God is a Verb that Acts like Jesus

God is a Verb that Acts like Jesus February 10, 2012

One of my friends, David Fitch, routinely opines about megachurches, and I often (as one attached at the hip to Willow Creek) say that whatever can be done in a small church can be done in a megachurch. Small groups, check; friends, check; group formation, check; corporate worship, check; corporate instruction, check; community embodiment of gospel, check. Yet…

What is lacking in megachurches is the same thing lacking in smaller churches, but it is more exaggerated in the megachurch. Corporate fellowship. Megachurches make obvious the fellowship issue. Namely, if you want a church that fellowships as a group, the bigger the church the less that can happen.

But the issue, so I want to argue, is not the size of the church. I do think megachurches can only come about because of this problem: the problem is individualism. One of the core issues in church dysfunctions today is individualism, which is a modernity issue and not just a church issue, and the church puts on display what it looks like when individualism takes deep root. The critique of the church as a consumerist culture is a species of individualism. Don’t get me wrong, we are individuals and as individuals we are accountable to God and to ourselves and to others and to the world, but being individuals and being infected with individualism are not the same thing. (Though some have almost identified the two.) It’s a matter of degree; when the critical mass shifts to me then we move from being individuals to becoming part of an individualism culture. When the gospel is about me and what it does for me, when the church service is measured by what it does for me, and when marriage has run its course because it is no longer doing anything for me … when these are observed, we are stuck in modernity’s individualism.

The solution to individualism is not smaller churches; the solution to individualism is a decade or more of teaching and embodying the community nature of the Body of Christ, and a good place to begin is with the 3d chapter in Daniel Kirk’s new book, Jesus Have I Loved, but Paul?

Daniel gets it right with this: “My relationship with God is always, and must ever be, about how I am participating in the narrative of God’s people” (54) and not what that people is doing for me. The church should be offering a counter narrative to individualism instead of reflecting individualism back to the culture.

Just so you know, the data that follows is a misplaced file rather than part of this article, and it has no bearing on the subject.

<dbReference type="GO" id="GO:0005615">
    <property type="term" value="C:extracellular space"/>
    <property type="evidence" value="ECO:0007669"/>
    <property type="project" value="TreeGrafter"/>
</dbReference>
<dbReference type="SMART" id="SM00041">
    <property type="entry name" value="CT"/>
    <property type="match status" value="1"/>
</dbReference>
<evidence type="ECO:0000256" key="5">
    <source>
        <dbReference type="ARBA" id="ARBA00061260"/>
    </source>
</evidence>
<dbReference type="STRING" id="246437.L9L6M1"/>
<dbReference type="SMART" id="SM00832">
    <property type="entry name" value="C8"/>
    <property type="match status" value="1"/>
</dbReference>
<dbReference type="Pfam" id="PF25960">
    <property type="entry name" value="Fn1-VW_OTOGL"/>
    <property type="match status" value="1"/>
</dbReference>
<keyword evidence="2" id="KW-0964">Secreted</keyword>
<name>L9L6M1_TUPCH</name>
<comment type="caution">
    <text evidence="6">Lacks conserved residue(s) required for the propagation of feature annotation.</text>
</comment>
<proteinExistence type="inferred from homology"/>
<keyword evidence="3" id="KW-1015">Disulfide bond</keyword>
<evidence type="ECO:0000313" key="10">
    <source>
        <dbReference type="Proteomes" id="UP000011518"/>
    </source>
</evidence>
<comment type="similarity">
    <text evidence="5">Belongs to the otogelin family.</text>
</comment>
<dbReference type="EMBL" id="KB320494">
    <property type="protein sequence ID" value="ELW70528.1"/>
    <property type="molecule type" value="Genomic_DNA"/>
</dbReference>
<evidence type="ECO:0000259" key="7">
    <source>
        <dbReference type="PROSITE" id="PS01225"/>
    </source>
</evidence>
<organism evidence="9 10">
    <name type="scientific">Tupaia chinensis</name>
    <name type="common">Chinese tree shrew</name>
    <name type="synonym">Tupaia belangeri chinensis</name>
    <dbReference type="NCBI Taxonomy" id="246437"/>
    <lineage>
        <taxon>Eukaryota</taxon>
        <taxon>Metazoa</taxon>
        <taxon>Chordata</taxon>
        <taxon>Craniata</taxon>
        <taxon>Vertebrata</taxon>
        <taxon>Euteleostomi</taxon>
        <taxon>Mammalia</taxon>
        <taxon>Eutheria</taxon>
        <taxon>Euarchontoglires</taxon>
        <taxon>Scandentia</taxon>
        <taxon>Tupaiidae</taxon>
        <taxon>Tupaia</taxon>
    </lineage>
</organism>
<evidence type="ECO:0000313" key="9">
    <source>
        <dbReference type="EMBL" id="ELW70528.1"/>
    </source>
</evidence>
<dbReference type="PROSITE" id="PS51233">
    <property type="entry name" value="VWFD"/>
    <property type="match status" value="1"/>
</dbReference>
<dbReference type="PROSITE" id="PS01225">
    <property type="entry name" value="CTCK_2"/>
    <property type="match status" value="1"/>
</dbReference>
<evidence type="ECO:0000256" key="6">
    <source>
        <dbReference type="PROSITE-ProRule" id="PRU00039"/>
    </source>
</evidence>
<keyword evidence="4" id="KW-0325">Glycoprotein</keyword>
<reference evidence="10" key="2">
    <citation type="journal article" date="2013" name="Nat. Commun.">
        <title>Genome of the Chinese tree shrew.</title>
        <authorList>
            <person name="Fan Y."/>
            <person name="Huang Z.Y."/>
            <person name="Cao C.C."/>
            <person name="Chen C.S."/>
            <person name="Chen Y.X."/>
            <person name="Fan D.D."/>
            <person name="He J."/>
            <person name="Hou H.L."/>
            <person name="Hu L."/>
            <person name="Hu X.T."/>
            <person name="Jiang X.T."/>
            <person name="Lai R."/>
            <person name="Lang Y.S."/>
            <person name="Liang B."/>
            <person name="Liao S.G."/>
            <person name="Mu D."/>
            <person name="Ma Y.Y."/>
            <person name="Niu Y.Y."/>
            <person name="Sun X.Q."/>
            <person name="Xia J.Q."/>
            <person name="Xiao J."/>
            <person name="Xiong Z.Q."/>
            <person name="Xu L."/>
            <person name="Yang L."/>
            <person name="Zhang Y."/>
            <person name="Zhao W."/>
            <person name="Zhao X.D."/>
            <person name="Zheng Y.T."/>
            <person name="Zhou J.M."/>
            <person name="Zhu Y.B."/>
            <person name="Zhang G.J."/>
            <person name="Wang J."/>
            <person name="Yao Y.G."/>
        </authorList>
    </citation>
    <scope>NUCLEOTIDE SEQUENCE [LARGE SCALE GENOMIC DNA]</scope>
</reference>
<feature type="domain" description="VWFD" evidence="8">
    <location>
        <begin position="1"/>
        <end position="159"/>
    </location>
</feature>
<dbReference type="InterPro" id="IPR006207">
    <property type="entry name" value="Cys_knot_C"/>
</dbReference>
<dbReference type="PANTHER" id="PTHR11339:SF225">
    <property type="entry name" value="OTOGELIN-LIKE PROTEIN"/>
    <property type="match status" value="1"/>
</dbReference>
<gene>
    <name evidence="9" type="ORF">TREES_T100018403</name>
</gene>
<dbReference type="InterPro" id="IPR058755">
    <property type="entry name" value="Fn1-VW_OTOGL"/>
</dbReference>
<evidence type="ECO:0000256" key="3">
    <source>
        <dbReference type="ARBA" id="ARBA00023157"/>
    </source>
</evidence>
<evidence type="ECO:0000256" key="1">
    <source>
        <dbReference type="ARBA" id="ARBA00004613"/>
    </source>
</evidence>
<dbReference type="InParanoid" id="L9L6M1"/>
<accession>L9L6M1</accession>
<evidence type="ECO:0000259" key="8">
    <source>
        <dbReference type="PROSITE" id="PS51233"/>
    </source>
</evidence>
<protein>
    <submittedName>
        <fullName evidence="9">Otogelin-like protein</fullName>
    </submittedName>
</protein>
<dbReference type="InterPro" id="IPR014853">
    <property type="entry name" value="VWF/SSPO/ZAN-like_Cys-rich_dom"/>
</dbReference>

Beside God, the three most important words in the Bible are Israel, kingdom and church. These are People words, group words. The word “I” takes its meaning only in one of those contexts. The Bible’s narrative is from individuals (Genesis 1-11) to People (Genesis 12 — Revelation). The fundamental value of the Bible is love, and that means relationship with others; the fundamental value of modernity is happiness, and that is self-oriented.

What did sin do in Genesis 3, and that means what does the gospel heal? Cracked relationships with others — Adam and Eve, Cain and Abel — and these relationships are not given a solution until God forms through Abram/Abraham a new people, called Israel and kingdom and church.

Over and over the message of Jesus is addressed to forming a new family, a new people: Mark 3:31-35 is just one example. It’s everywhere. Kingdom is about people. This people is to act like God, who acts like Jesus or as Daniel says (quoting someone else):

God is a verb that acts like Jesus.

Which means grace, love, forgiveness, and giving ourselves for others. These are the marks of the community; it takes a community to act like Jesus.

Paul, too, tells that story of community formation: God is a verb that acts like Jesus. Paul sees the church as full of Gentiles and he sees the church as continuation of the life of Jesus. Which means these Gentiles learn to see Israel’s Story fulfilled in Jesus as their new Story. Justification by faith is a doctrine designed to assert the unity of Jews and Gentiles in Abraham’s family. They are no longer gentiles, Kirk contends; they are part of the Body of Christ.

Identity here is communal; there are no soloists. To be in Christ is to be in the church, the Body of Christ.

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